Rating agencies came under significant pressure in 2008 for failing to signal the lending crisis. We note the ESG considerations of all three major global rating agencies, S&P; Moody’s, and Fitch through our interaction (7 April 2020). The observable risks and opportunities impact the credit quality of companies. Ratings factor into account the response to strategic risks that emerge and management thereof. The “S” – social risk – considers workforce, diversity, safety, customer and community among other factors.  Emerging market countries are presenting vulnerability. These risks impact companies in first line of fire where complete disruption of business occurs such as travel, healthcare, retail and hospitality sectors. Second-line businesses are the rest within the economy that suffer, but are able to operate remotely, such as financial services and oil and gas. 


What should a company have in its quiver?

  • Strong appreciation for ESG factors – Companies with stronger ESG credentials place value on externalities, link them to their strategy and operate accordingly. Whilst ESG track records are ripe for debate, evidence exists to show that well-governed, responsive businesses endure market troughs better than their riskier counterparts. 
  • Capital allocation response plan  Companies that consider stakeholders more acutely now stand to have a stronger workforce, client base, commitment and so on. Intangible value add is preparation for recovery after Covid-19.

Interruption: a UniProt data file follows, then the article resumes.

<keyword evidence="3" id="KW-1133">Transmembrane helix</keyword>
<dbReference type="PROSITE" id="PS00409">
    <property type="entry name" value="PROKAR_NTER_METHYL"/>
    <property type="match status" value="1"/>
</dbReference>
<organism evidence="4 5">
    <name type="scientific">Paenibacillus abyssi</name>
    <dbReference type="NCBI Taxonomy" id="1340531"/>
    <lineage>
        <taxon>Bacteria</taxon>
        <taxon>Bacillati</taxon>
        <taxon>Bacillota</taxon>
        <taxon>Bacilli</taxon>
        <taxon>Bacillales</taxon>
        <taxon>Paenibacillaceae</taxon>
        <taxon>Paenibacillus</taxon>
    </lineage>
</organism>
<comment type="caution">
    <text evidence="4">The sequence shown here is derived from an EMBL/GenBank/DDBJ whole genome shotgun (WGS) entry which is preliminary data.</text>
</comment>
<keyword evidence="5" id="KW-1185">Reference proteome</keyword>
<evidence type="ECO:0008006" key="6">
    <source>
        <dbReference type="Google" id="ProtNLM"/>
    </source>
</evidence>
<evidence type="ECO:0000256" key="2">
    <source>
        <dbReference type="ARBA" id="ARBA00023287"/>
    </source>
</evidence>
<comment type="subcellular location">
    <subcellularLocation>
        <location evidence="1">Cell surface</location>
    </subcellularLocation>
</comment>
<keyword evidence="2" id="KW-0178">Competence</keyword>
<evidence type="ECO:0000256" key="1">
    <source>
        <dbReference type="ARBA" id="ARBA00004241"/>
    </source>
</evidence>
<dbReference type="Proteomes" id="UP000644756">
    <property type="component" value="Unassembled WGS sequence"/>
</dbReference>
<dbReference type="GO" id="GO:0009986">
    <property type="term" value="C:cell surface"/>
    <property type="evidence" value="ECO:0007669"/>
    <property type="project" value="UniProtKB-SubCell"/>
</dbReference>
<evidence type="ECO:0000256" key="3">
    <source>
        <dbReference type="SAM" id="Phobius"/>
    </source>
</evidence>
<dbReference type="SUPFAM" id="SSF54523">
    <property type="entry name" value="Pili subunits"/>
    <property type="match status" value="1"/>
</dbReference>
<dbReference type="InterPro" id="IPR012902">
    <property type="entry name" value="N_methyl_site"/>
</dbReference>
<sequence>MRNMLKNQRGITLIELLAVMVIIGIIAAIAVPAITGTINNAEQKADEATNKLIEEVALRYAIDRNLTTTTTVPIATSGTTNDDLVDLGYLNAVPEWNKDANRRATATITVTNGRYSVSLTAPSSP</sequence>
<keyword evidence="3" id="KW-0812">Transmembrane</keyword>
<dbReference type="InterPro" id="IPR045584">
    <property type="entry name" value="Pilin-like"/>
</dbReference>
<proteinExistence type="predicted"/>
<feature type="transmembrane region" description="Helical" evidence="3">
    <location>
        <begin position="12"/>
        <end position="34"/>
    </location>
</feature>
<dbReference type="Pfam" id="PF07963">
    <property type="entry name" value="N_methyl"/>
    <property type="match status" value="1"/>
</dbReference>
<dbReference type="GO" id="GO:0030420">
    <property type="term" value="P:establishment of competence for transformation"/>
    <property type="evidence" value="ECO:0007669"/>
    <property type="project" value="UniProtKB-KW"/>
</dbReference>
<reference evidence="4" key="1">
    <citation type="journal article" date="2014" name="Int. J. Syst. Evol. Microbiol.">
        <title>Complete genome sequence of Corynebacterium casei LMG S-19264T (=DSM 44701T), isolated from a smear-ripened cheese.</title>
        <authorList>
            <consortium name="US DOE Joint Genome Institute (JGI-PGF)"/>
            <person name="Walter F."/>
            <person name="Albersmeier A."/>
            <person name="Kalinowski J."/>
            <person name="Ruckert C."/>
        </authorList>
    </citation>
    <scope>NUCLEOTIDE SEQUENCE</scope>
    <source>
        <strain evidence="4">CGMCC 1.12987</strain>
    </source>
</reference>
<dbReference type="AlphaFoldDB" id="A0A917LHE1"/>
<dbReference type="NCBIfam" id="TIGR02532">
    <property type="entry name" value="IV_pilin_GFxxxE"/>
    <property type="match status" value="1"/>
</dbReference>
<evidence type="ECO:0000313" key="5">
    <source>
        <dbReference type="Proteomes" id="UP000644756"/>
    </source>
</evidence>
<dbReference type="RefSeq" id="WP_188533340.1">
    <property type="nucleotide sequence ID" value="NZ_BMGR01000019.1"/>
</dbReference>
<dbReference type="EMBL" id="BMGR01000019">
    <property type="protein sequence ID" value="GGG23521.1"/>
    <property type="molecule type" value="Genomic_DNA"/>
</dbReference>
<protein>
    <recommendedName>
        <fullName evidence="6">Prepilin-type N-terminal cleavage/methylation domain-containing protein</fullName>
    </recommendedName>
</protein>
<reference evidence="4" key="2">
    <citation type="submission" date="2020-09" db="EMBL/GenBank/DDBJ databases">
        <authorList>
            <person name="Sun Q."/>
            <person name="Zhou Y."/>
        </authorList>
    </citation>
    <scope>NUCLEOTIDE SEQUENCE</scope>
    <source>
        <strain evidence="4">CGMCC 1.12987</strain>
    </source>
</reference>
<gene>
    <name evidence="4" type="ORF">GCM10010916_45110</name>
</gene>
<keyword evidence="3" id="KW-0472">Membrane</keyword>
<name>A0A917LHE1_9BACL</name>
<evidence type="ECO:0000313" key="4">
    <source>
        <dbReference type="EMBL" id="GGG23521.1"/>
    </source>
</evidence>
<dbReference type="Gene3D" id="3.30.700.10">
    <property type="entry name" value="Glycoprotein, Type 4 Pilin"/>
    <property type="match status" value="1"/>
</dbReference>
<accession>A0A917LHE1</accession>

We chose to look at Gallup research based on data after the 2008 global financial crisis as a past lesson.

  • Dividends and share buybacks – Cash distributions should be used effectively in the management of operational expenses. In the short term, dividend or buyback cuts might suggest a pecking order between shareholder and stakeholder. In the longer term the market will place greater weight on the strength of a business model.
  • Business continuity plans (BCP) – A comprehensive, practical yet evolving plan that outlines a playbook in the event of business disruption. 
  • Board balance – Effective corporate governance in the form of a balanced, diverse board may prove useful when addressing softer issues like employee engagement and morale. Stakeholders look for evidence when assessing if companies have window dressed their responses.
  • Redundancies – Rehiring costs way more. Companies will have to weigh up redundancies, salary adjustments, and executives’ compensation plans in light of the cash reserves in place and legislative environment in a country.

The value of a business post Corona

Companies will be measured by their agility at this inflection point. Flexible methods of work, embracing trust, and valuing employee loyalty become the norm. Business preparedness becomes an agenda item on management committees.

We think that whilst these are robust responses in the short term, there are two more nuggets to note: Firstly, the clarion call for climate change strategy and a company’s response to United Nations Sustainable Development Goals (SDGs). Secondly, the companies of tomorrow will add long-term value, not by marketing ESG and philanthropy but by linking their strategy intricately to externalities that affect the business. Consider Covid-19 your dry run. Business is unusual.